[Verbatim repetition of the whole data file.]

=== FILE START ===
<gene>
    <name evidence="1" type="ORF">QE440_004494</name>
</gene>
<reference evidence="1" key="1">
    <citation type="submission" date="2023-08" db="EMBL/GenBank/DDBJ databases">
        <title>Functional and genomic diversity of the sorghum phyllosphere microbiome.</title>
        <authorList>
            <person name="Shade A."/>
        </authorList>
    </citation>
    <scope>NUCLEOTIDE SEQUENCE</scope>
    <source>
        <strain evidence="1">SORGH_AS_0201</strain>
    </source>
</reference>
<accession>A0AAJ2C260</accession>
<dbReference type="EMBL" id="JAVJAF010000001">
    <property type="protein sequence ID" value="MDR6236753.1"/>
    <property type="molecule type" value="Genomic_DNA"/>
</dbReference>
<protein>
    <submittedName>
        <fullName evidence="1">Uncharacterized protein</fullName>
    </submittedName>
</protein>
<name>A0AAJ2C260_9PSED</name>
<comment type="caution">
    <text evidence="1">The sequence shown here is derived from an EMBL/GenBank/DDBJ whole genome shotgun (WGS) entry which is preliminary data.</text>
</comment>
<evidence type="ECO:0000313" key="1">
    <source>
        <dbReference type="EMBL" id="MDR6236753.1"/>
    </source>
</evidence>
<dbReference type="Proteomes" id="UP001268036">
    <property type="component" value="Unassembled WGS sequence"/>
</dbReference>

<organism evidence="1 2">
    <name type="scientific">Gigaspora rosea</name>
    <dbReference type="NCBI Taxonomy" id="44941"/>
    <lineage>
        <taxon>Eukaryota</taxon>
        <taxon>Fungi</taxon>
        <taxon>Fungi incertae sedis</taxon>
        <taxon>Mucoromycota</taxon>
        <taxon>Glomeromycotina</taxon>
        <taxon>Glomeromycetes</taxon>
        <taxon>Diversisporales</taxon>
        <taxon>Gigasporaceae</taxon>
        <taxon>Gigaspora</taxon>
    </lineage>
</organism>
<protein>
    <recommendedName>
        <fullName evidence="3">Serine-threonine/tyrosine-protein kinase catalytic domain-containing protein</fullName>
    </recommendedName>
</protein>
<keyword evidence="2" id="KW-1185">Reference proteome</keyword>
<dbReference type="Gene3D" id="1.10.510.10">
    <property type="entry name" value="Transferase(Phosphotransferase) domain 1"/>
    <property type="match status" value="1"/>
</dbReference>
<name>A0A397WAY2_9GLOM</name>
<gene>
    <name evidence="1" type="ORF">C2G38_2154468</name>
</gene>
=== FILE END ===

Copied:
<gene>
    <name evidence="1" type="ORF">QE440_004494</name>
</gene>
<reference evidence="1" key="1">
    <citation type="submission" date="2023-08" db="EMBL/GenBank/DDBJ databases">
        <title>Functional and genomic diversity of the sorghum phyllosphere microbiome.</title>
        <authorList>
            <person name="Shade A."/>
        </authorList>
    </citation>
    <scope>NUCLEOTIDE SEQUENCE</scope>
    <source>
        <strain evidence="1">SORGH_AS_0201</strain>
    </source>
</reference>
<accession>A0AAJ2C260</accession>
<dbReference type="EMBL" id="JAVJAF010000001">
    <property type="protein sequence ID" value="MDR6236753.1"/>
    <property type="molecule type" value="Genomic_DNA"/>
</dbReference>
<protein>
    <submittedName>
        <fullName evidence="1">Uncharacterized protein</fullName>
    </submittedName>
</protein>
<name>A0AAJ2C260_9PSED</name>
<comment type="caution">
    <text evidence="1">The sequence shown here is derived from an EMBL/GenBank/DDBJ whole genome shotgun (WGS) entry which is preliminary data.</text>
</comment>
<evidence type="ECO:0000313" key="1">
    <source>
        <dbReference type="EMBL" id="MDR6236753.1"/>
    </source>
</evidence>
<dbReference type="Proteomes" id="UP001268036">
    <property type="component" value="Unassembled WGS sequence"/>
</dbReference>

<organism evidence="1 2">
    <name type="scientific">Gigaspora rosea</name>
    <dbReference type="NCBI Taxonomy" id="44941"/>
    <lineage>
        <taxon>Eukaryota</taxon>
        <taxon>Fungi</taxon>
        <taxon>Fungi incertae sedis</taxon>
        <taxon>Mucoromycota</taxon>
        <taxon>Glomeromycotina</taxon>
        <taxon>Glomeromycetes</taxon>
        <taxon>Diversisporales</taxon>
        <taxon>Gigasporaceae</taxon>
        <taxon>Gigaspora</taxon>
    </lineage>
</organism>
<protein>
    <recommendedName>
        <fullName evidence="3">Serine-threonine/tyrosine-protein kinase catalytic domain-containing protein</fullName>
    </recommendedName>
</protein>
<keyword evidence="2" id="KW-1185">Reference proteome</keyword>
<dbReference type="Gene3D" id="1.10.510.10">
    <property type="entry name" value="Transferase(Phosphotransferase) domain 1"/>
    <property type="match status" value="1"/>
</dbReference>
<name>A0A397WAY2_9GLOM</name>
<gene>
    <name evidence="1" type="ORF">C2G38_2154468</name>
</gene>